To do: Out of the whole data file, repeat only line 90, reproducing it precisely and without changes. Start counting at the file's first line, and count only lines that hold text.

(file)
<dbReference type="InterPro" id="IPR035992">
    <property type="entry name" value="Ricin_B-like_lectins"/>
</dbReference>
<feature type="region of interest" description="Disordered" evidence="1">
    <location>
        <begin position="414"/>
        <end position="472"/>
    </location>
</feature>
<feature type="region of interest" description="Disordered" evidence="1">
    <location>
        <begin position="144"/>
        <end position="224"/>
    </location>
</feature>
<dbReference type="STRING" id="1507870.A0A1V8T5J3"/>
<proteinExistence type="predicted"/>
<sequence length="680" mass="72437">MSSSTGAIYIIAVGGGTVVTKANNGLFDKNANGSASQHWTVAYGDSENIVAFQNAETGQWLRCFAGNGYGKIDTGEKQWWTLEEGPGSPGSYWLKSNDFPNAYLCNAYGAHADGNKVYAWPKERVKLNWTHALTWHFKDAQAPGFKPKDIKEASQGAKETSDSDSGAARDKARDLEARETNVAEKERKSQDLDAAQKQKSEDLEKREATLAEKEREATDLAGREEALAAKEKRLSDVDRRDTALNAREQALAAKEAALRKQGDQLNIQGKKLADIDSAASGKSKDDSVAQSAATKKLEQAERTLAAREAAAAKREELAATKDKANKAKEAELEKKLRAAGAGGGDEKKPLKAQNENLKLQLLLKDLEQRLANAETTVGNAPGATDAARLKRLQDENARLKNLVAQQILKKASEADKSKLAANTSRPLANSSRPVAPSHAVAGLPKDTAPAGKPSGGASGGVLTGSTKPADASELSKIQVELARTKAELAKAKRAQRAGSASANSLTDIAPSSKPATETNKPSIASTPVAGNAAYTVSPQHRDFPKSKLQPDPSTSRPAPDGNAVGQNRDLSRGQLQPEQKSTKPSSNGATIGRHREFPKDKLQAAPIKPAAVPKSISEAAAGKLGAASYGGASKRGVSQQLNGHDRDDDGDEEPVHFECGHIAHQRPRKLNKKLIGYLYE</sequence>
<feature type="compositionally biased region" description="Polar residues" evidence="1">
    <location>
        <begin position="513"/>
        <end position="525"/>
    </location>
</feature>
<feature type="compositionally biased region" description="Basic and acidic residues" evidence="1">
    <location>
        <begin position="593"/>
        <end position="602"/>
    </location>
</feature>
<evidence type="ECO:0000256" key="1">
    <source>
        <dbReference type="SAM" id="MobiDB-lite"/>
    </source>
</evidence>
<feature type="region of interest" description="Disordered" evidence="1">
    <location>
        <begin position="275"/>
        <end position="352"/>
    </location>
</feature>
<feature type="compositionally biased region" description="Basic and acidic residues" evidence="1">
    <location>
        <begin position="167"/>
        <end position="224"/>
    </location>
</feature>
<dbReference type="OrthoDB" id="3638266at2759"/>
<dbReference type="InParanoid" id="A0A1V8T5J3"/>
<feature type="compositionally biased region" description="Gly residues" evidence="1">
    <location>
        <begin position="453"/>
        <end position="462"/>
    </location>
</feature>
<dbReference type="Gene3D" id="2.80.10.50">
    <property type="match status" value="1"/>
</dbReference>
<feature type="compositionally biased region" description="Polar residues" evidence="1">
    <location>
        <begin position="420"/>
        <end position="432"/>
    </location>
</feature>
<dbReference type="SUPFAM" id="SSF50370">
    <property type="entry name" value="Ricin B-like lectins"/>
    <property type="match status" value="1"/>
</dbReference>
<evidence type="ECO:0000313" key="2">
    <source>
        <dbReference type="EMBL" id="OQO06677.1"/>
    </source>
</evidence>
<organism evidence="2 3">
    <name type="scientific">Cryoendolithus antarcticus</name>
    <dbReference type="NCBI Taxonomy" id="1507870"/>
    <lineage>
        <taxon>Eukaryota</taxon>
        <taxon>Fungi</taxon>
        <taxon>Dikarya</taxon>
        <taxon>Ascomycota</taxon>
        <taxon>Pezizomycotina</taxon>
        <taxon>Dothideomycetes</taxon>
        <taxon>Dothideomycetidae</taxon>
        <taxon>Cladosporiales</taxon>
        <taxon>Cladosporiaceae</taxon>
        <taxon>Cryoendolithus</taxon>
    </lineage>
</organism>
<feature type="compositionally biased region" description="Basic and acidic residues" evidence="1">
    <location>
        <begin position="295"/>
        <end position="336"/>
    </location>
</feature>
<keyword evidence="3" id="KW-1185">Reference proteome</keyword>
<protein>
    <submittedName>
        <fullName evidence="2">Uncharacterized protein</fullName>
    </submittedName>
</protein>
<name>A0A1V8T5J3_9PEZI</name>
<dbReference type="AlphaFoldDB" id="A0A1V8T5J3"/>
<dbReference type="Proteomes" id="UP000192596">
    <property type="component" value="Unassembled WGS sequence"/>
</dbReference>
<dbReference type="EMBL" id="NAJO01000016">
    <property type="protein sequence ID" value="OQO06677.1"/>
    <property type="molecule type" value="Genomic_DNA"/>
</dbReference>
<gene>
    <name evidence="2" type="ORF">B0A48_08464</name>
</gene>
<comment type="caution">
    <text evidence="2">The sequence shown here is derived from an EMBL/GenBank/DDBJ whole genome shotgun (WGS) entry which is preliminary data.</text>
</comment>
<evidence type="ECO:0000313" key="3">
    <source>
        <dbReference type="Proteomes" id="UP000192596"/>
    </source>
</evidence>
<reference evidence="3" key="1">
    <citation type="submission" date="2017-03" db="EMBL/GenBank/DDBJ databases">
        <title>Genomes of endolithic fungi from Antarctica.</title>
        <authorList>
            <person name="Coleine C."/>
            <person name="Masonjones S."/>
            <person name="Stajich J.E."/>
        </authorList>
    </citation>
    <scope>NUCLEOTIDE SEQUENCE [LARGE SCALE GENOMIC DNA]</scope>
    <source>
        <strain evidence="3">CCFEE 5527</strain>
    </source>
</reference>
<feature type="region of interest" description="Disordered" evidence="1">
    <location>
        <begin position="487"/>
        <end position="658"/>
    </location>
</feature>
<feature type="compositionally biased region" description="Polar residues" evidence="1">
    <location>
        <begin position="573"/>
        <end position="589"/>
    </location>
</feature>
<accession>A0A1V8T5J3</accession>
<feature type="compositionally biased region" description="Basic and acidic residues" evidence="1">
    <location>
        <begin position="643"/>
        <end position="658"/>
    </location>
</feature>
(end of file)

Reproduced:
<feature type="compositionally biased region" description="Basic and acidic residues" evidence="1">